print(atoms.stress[0])
atoms.prop() -> ['atype', 'pos', 'stress']

atoms.stress[0] ->
[[0. 0. 0.]
 [0. 0. 0.]
 [0. 0. 0.]]

3.5 Viewing per-atom properties

Updated version 1.2.7

The string representation of atoms lists all assigned per-atom properties and shows id, atype and pos values.

[8]:
print(atoms)
per-atom properties = ['atype', 'pos', 'stress']
     id   atype  pos[0]  pos[1]  pos[2]
      0       1   3.181   1.022   1.369
      1       1   2.002   2.700   1.037
      2       2   1.986   2.185   2.285
      3       1   1.715   3.876   3.361
      4       1   1.719   1.361   1.461
      5       2   0.309   1.733   1.953
      6       1   2.216   1.225   0.249
      7       1   1.065   3.396   3.683
      8       1   2.263   2.949   3.730
      9       1   2.628   1.292   3.870

Alternatively, the atoms object can be copied into a pandas.DataFrame with the Atoms.df() method. This is convenient for viewing and analyzing all per-atom property values at once.

[9]:
df = atoms.df()
df
[9]:
atype pos[0] pos[1] pos[2] stress[0][0] stress[0][1] stress[0][2] stress[1][0] stress[1][1] stress[1][2] stress[2][0] stress[2][1] stress[2][2]
0 1 3.180632 1.021751 1.368982 0.0 0.0 0.0 0.0 0.0 0.0 0.0 0.0 0.0
1 1 2.002387 2.700365 1.036841 0.0 0.0 0.0 0.0 0.0 0.0 0.0 0.0 0.0
2 2 1.986024 2.185413 2.284540 0.0 0.0 0.0 0.0 0.0 0.0 0.0 0.0 0.0
3 1 1.714732 3.876444 3.360637 0.0 0.0 0.0 0.0 0.0 0.0 0.0 0.0 0.0
4 1 1.718764 1.360792 1.461209 0.0 0.0 0.0 0.0 0.0 0.0 0.0 0.0 0.0
5 2 0.309280 1.733428 1.953142 0.0 0.0 0.0 0.0 0.0 0.0 0.0 0.0 0.0
6 1 2.216314 1.225062 0.249055 0.0 0.0 0.0 0.0 0.0 0.0 0.0 0.0 0.0
7 1 1.064939 3.396161 3.682580 0.0 0.0 0.0 0.0 0.0 0.0 0.0 0.0 0.0
8 1 2.262611 2.949183 3.729774 0.0 0.0 0.0 0.0 0.0 0.0 0.0 0.0 0.0
9 1 2.628185 1.292423 3.870324 0.0 0.0 0.0 0.0 0.0 0.0 0.0 0.0 0.0

Note that the values in the DataFrame are copies: calling Atoms.df() doubles the memory usage and changed values are not retained.

[10]:
df.loc[0, 'atype'] = 3
print(df.atype.values)
print(atoms.atype)
[3 1 2 1 1 2 1 1 1 1]
[1 1 2 1 1 2 1 1 1 1]

4. Atoms by index

The Atoms class also allows for the atoms to be get/set using numpy indexing. This is useful for manipulations in how the atoms are listed and all per-atom properties for a given atom are to be retained.

Note: If you want to access/manipulate per-atom properties of certain atoms, it is more efficient to access the properties first (as in Section 3) then apply the slice.

4.1 Getting by index

An atoms object can be sliced using numpy indexing. This returns a new Atoms instance containing only the selected atom(s). Useful for generating subsets.

[11]:
# Get only the atoms with x position greater than 3
upperatoms = atoms[atoms.pos[:, 0] > 3]
print(upperatoms)
per-atom properties = ['atype', 'pos', 'stress']
     id   atype  pos[0]  pos[1]  pos[2]
      0       1   3.181   1.022   1.369

4.2 Setting by index

All per-atom values of a subset of Atoms can be set at once using indexing. The value being assigned must be an Atoms instance of compatible size and same per-atom properties as the Atoms instance it is being assigned to.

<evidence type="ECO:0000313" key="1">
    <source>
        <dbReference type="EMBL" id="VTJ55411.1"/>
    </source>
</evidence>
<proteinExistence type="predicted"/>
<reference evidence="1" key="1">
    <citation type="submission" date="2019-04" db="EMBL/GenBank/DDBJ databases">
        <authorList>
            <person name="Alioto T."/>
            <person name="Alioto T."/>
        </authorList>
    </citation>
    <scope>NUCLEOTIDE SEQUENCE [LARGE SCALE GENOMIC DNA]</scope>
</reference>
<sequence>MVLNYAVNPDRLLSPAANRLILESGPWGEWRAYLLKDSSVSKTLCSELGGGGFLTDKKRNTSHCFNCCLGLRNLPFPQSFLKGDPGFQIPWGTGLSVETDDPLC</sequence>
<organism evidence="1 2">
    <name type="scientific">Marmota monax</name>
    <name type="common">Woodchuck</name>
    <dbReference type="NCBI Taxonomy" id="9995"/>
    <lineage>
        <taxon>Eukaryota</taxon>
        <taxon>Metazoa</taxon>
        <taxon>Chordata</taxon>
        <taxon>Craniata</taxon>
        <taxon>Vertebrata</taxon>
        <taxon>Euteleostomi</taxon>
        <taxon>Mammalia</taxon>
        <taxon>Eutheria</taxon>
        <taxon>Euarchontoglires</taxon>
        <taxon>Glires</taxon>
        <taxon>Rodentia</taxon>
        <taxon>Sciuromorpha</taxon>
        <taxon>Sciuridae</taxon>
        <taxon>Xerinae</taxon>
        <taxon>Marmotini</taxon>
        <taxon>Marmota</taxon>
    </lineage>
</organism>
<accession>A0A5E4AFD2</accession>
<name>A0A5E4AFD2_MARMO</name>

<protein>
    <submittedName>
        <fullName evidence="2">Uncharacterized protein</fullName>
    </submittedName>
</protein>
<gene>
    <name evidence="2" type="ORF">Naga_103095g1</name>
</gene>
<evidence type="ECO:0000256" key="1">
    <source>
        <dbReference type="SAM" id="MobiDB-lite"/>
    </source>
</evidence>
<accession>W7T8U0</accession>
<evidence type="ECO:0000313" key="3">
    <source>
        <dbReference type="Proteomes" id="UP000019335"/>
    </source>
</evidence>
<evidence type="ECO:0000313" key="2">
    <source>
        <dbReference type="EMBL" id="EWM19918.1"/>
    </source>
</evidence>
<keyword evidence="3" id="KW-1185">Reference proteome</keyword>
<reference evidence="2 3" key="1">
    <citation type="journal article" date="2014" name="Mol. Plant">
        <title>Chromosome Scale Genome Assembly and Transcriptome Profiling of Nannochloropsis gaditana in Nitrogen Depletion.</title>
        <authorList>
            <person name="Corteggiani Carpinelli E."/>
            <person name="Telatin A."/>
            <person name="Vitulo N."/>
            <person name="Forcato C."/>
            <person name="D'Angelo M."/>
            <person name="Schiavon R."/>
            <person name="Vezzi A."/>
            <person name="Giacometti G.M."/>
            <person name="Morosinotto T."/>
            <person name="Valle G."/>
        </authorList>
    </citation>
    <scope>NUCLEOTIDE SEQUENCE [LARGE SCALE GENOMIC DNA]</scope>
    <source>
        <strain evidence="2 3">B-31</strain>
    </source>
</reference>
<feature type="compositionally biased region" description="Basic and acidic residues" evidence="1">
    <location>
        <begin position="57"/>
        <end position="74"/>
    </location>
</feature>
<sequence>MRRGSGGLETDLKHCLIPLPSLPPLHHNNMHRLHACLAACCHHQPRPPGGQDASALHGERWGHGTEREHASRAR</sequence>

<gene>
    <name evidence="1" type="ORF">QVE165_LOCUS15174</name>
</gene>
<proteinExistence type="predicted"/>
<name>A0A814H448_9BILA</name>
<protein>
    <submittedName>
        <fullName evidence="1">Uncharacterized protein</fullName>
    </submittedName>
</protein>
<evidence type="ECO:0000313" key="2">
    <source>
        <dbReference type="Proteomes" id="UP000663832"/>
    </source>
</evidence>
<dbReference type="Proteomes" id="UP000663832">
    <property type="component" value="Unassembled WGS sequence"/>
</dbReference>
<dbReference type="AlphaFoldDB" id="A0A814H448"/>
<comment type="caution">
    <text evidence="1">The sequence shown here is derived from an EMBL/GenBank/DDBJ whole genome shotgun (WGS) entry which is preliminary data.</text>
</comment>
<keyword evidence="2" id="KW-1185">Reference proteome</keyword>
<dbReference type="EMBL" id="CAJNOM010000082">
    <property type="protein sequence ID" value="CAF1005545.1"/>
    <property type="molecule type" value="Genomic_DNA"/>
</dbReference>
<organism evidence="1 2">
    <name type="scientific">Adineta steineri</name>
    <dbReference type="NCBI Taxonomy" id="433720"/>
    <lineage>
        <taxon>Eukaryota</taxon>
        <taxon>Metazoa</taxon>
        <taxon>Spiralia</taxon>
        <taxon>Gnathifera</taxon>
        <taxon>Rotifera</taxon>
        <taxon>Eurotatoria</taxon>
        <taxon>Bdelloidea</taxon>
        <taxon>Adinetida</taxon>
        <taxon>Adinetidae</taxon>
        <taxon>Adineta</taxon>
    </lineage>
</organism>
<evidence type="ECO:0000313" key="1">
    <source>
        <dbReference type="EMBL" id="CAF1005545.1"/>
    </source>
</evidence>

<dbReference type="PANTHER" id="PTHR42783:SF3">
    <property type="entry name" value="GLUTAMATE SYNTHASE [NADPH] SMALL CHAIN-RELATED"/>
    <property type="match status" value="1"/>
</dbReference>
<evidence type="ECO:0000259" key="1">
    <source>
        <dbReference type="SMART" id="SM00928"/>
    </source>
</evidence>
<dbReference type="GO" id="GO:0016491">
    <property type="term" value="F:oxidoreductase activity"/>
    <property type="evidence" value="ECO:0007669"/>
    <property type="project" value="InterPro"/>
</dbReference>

[12]:
# Copy first atom in atoms to last atom in upperatoms
upperatoms[-1] = atoms[0]
print(upperatoms)
per-atom properties = ['atype', 'pos', 'stress']
     id   atype  pos[0]  pos[1]  pos[2]
      0       1   3.181   1.022   1.369
[13]:
# Swap atoms 0 and 1 in atoms.
print(atoms)
print()

atoms[[0, 1]] = atoms[[1, 0]]

print(atoms)
per-atom properties = ['atype', 'pos', 'stress']
     id   atype  pos[0]  pos[1]  pos[2]
      0       1   3.181   1.022   1.369
      1       1   2.002   2.700   1.037
      2       2   1.986   2.185   2.285
      3       1   1.715   3.876   3.361
      4       1   1.719   1.361   1.461
      5       2   0.309   1.733   1.953
      6       1   2.216   1.225   0.249
      7       1   1.065   3.396   3.683
      8       1   2.263   2.949   3.730
      9       1   2.628   1.292   3.870

per-atom properties = ['atype', 'pos', 'stress']
     id   atype  pos[0]  pos[1]  pos[2]
      0       1   2.002   2.700   1.037
      1       1   3.181   1.022   1.369
      2       2   1.986   2.185   2.285
      3       1   1.715   3.876   3.361
      4       1   1.719   1.361   1.461
      5       2   0.309   1.733   1.953
      6       1   2.216   1.225   0.249
      7       1   1.065   3.396   3.683
      8       1   2.263   2.949   3.730
      9       1   2.628   1.292   3.870

5. Atoms.extend()

Added version 1.2.8

The Atoms.extend method creates a new Atoms object by copying the current Atoms object and adding new atoms to it. The new atoms can either be copied from another existing Atoms object, or a specified number of ‘empty’ atoms can be added.

Parameters - value (atomman.Atoms or int) An int value will result in the atoms object being extended by that number of atoms, with all per-atom properties having default values (atype = 1, everything else = 0). For an Atoms value, the current atoms list will be extended by the correct number of atoms and all per-atom properties in value will be copied over. Any properties defined in one Atoms object and not the other will be set to default values.

Returns - (atomman.Atoms) A new Atoms object containing all atoms and properties of the current object plus the additional atoms.

Passing Atoms.extend() an integer will add that many empty atoms to the end of the Atoms list.

[14]:
print(atoms.extend(2))
per-atom properties = ['atype', 'pos', 'stress']
     id   atype  pos[0]  pos[1]  pos[2]
      0       1   2.002   2.700   1.037
      1       1   3.181   1.022   1.369